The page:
for fear he will have nowhere to return.
Almost the immensities he assumes
on every side collapse to leave
some filthy street …
Then he shrugs and rises, swings his arms
as he descends into the day.
The moment becomes merely an experience.
For in that universe I, the host,
keep ambiguity and irony
in my vaults; what reaches for them,
and that from which it extends, are happiness.


No Sign of the Cavalry

And if they did come, what price rescue?
For the girls, charm to the brim
of the Stetson, “ma’am” this “ma’am” that, and,
in the first dark arroyo, knifepoint.
The contempt of the absolute gambler
who raises in every round, never wins,
but if he does is the Weltgeist.
Who sees in the sublime vanishing
forests only timber.

The Injuns who surround our Volkswagen
bus view things holistically.
Walk light on the land.  Have hyperdeveloped
senses.  Know the name
of every totemic deer, rabbit,
and raindrop.  Own all things in common,
recycle the dead, never traumatize
children, and would be entirely admirable
except that they want to scalp us.


All You Can Eat

We swarm upstairs.  Deviled eggs, mini-quiches on trays.
Don’t stuff yourselves
is not what a leader says,
and I half-believe I can be leader here
after life on the fringe.
So I change it at the last moment to Those are appetizers –
there has to be more.  Let’s check it out
Dork.  But there is: a smorgasbord filling
a ballroom.  Lobster, pad thai. 
Then a loungeful of mousse.
The guys are intimidated, almost sift back
to the basement, with its cheeseburgers, balloons 
and Grand Theft Auto.  But soon, food is flying;
someone discovers
he can shatter the Louis Quinze chairs with one leap.
Not wanting to be leader any more,
I find a dark corner, eat and regret.
A caryatid from the fireplace comes to life,
stands straight in her transparent shift with a fist on her hip
and glares in disgust.  I stop chewing.
Is it puberty yet? 


Clinic at Night

Laptops are closed or home.
On older monitors, screen-savers
mutate from multicolored box to sphere
to spiky ball, trampolining
the borders of their world.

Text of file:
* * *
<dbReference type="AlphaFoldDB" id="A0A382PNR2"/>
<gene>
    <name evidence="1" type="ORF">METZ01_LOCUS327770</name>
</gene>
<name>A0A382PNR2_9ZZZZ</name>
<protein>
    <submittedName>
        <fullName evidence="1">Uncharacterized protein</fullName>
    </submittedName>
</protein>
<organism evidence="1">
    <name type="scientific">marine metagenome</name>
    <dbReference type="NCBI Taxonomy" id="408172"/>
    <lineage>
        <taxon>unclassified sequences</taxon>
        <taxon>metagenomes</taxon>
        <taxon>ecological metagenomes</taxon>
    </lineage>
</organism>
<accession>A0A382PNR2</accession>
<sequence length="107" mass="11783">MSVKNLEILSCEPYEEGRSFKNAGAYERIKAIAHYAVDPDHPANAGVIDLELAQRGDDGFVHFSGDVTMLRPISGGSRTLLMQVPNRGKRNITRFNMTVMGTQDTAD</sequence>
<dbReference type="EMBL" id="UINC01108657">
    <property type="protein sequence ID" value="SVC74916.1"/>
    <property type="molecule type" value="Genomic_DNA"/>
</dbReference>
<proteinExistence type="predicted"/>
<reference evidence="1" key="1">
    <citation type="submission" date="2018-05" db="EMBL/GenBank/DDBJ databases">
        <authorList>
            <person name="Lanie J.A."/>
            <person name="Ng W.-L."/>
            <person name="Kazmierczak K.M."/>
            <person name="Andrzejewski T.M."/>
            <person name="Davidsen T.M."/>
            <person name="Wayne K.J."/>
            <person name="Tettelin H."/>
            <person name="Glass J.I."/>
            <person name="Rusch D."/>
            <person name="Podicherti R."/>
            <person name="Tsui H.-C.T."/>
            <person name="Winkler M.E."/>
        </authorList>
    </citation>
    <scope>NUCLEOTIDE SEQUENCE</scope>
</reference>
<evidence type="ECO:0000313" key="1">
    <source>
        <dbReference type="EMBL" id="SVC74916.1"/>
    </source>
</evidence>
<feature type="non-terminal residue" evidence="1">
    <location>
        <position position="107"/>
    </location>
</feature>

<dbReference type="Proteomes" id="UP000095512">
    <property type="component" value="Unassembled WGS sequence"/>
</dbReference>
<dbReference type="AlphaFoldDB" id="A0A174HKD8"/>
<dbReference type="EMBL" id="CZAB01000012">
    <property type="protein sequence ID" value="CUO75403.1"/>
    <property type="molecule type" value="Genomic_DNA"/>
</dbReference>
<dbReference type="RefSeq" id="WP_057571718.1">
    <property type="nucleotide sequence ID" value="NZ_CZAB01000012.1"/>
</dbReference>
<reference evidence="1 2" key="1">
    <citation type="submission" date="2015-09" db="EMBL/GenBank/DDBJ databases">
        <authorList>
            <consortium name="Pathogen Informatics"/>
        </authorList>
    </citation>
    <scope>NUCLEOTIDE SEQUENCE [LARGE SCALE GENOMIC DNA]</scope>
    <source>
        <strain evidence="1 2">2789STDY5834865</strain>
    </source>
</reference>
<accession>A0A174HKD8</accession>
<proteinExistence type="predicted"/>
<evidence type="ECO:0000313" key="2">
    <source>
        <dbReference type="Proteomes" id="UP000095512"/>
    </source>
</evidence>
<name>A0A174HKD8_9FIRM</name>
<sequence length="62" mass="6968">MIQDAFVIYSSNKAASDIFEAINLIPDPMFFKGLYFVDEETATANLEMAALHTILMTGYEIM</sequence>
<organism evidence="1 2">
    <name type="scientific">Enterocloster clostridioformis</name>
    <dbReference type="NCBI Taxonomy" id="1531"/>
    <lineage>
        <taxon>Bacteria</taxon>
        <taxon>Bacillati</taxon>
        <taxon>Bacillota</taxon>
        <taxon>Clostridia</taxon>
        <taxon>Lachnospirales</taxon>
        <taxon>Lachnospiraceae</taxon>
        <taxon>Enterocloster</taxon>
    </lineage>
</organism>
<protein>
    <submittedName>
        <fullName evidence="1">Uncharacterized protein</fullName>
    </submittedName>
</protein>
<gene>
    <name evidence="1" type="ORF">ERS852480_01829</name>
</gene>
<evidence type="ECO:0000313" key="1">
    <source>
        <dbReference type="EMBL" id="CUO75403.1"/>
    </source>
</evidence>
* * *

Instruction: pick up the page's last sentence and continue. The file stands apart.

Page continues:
Red LEDs, and the numbers
of the security pad, glow comfortably.
Clean paths have been traced in the clean carpet;
the desks are places one would like to be.
Where files are material, where they contain,
say, pictures too heavily crayoned,
they have been locked away.  The pictures
in the waiting-room, above the toys
and big and little chairs, sleep
as well as only smiling
stick-people can, the box-house, the archetype.

Doors have been left half-open
for the same reason pictures
are tilted, in homes, by maids.  The windows
and one-way mirrors shine
in meager light.  Only the doll’s-house
in one of the offices seems
disorderly, behind its missing wall:
figures lying or standing where they shouldn’t,
small furnishings strewn or broken.
Does no one neaten the dolls?


Copyright 2012 Frederick Pollack


Frederick Pollack is the author of two book-length narrative poems, The Adventure and Happiness, both published by Story Line Press.  Other of his poems and essays have appeared in Hudson Review, Southern Review, Fulcrum, Salmagundi, Poetry Salzburg Review, Die Gazette (Munich), Representations and elsewhere.  Poems have most recently appeared in the print journals Magma (UK), The Hat, Bateau, and Chiron Review.  Online, poems have appeared in Big Bridge, Snorkel, Hamilton Stone Review, Diagram, BlazeVox, The New Hampshire  Review, Denver Syntax, Barnwood, elimae, Wheelhouse, Mudlark, Shadow Train and elsewhere.  Pollack is an adjunct professor of creative writing at George Washington University, Washington, DC.